What’s Your Love Language?
We often hear that love is a language all of its own. Author and anthropologist Gary Chapman, however, believes we express – and receive – love in five main “love languages”. I wanted to share this with you because people often come to counselling for relationship issues. When we explore the core of the relationship, we usually realise the following: that there is strong love between the couple, but poor communication, as if they are speaking a different language. Chapman’s framework is valuable whether you’re part of a couple or single. It can also be applied to friendships and relationships with your children.
A “love language” is how you love and feel loved – and it needn’t involve words at all! Chapman’s five main languages of giving/receiving love are:
- quality time
- words of affirmation
- acts of service
- physical touch
We tend to express love in the way that would make us feel loved. And we feel unloved if we don’t receive love in the language closest to our heart. Let’s say you feel loved when you receive gifts – so you give gifts to your partner. But if your partner’s core love language is acts of service, your thoughtful gifts may not be appreciated. Your partner is not feeling the gifts as an expression of love!
So, what’s your love language?
You may have a clear primary love language or you may be “bilingual” or “multilingual”, speaking a few languages of love – find more info on the five love languages below. If you’re not sure what yours is/are, start by answering these two key questions:
- When do I feel special and loved in my life, friendships or relationship?
- When do I feel unloved (or even alone or angry!)?
What could the love languages mean for your relationship?
Chapman’s framework may create the shift you need to start improving your love life (or your other relationships), because:
- Identifying your love language(s) can give insight into yourself and why you feel how you feel in your relationship.
- Being aware of your partner’s love language(s) gives you the opportunity to deepen your relationship by loving them in a way that resonates with them.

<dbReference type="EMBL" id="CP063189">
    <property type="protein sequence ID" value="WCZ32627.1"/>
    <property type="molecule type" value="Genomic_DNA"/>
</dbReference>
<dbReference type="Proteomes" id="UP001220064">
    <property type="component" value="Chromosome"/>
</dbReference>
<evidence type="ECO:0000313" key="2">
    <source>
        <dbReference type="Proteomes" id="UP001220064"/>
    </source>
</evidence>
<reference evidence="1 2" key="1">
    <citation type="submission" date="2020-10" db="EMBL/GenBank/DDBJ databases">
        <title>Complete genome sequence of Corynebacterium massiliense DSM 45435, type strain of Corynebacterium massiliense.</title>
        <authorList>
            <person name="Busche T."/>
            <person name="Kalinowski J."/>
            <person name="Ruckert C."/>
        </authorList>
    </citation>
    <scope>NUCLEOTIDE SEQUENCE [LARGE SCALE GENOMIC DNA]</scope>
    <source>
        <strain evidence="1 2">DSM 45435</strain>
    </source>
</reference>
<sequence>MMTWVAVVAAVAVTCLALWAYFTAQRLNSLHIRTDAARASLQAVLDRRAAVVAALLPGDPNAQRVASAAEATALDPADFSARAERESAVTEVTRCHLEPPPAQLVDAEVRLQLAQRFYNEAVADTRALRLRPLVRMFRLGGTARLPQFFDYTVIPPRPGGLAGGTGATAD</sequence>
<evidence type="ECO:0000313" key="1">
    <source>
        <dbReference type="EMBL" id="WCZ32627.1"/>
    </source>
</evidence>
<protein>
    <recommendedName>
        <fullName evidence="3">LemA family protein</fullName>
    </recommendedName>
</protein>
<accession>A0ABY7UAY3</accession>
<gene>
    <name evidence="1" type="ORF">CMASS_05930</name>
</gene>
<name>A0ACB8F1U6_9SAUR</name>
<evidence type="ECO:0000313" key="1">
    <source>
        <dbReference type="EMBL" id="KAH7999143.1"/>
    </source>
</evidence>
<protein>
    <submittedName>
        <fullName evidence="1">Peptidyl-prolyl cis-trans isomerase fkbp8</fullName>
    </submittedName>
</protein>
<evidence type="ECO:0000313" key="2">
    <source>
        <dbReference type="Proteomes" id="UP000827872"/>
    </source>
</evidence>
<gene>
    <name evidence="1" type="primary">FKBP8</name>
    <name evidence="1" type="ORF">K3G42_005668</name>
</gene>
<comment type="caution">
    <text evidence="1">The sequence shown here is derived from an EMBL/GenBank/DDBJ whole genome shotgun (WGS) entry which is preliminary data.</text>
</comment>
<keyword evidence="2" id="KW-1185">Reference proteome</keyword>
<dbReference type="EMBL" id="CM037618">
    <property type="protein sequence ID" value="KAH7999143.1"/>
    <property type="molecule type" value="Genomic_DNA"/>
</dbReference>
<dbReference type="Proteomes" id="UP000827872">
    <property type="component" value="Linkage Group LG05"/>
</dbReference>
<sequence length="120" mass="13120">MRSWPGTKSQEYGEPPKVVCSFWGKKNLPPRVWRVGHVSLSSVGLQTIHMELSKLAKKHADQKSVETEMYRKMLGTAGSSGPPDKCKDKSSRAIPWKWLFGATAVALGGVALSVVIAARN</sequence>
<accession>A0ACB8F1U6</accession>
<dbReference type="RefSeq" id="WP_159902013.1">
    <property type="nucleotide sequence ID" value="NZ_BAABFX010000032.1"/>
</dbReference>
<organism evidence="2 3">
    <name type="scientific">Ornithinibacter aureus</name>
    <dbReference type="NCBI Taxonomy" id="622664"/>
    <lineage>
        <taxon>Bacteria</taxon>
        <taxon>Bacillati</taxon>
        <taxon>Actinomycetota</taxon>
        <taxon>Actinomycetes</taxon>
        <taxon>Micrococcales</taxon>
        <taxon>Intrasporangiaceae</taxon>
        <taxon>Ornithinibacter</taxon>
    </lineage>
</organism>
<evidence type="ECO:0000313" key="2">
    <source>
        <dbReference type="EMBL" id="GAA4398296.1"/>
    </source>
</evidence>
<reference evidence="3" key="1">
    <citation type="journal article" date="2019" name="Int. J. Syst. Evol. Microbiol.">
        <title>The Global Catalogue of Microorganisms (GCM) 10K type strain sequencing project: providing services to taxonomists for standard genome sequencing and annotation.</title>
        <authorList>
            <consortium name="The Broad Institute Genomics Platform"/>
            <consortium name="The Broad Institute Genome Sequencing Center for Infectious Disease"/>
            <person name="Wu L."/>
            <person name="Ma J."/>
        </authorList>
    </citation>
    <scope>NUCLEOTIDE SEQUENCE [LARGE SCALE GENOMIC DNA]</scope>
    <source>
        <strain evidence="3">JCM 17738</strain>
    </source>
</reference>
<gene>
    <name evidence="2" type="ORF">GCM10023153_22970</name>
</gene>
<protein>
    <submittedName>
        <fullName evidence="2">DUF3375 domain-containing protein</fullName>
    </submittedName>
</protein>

- Identifying each other’s love language can help to clear up misunderstandings in your relationship. This can take some practise, especially if your primary love languages are completely different!
Here’s a quick introduction to Chapman’s Five Languages of Love…
#1 Words of affirmation
Words of affirmation are often the first step to becoming close to someone in a friendship or relationship. People in love often express their love by telling each other. Most of us like to hear kind and encouraging words from others. We often feel happy when we get a compliment, especially from our loved one.
If this is your love language, it is important to you to hear words of affirmation long after the “honeymoon phase” is over! For you, words like “I love you” or “I miss you” hold a magical power.
#2 Quality time
We all need quality time with our loved ones, but for some this is essential for being happy in a relationship.
If this is your love language, spending uninterrupted time talking with your loved one or doing activities together deepens your connection. It makes you feel special to receive your partner’s undivided attention. If quality time with your partner is lacking, you may feel lonely and unloved.
#3 Acts of service
When we do something to ease the burden of responsibilities weighing on our loved ones, it means a lot to them. Sometimes they need a shoulder to cry on or to hear “Let me do that for you.”
If this is your love language, you feel truly valued and loved if your beloved is there for you when you need them most. You may feel unfulfilled if they create more work for you.
#4 Physical touch
This doesn’t just refer to time in the bedroom! Non-sexual affection and touch communicate warmth, safety and love to all of us, but especially to someone who prioritises touch. Hugs, pats on the back and thoughtful touches are all ways to show excitement, concern, care and love.
If this is your love language, touch is crucial to you feeling loved and secure in your relationship. Lack of touch may make you feel lonely or insecure.
This language thrives on the love, thoughtfulness and effort behind a gift.
If you speak this language, gifts are heartfelt symbols to you of someone’s love and affection for you. Special occasions like birthdays and anniversaries are important to you and a partner forgetting them might leave you feeling wounded.
The five love languages are equally beautiful and all can help us to create and experience a wonderful love life. Kind words, affection, spending time together, showing up and tokens of devotion are all beautiful parts of the whole called love. Understanding your deepest love needs – and the deepest love needs of your partner – could heal or shift a relationship that has been feeling stuck or broken.
My love language is quality time. What’s yours? I’d love to know – please leave a comment below!
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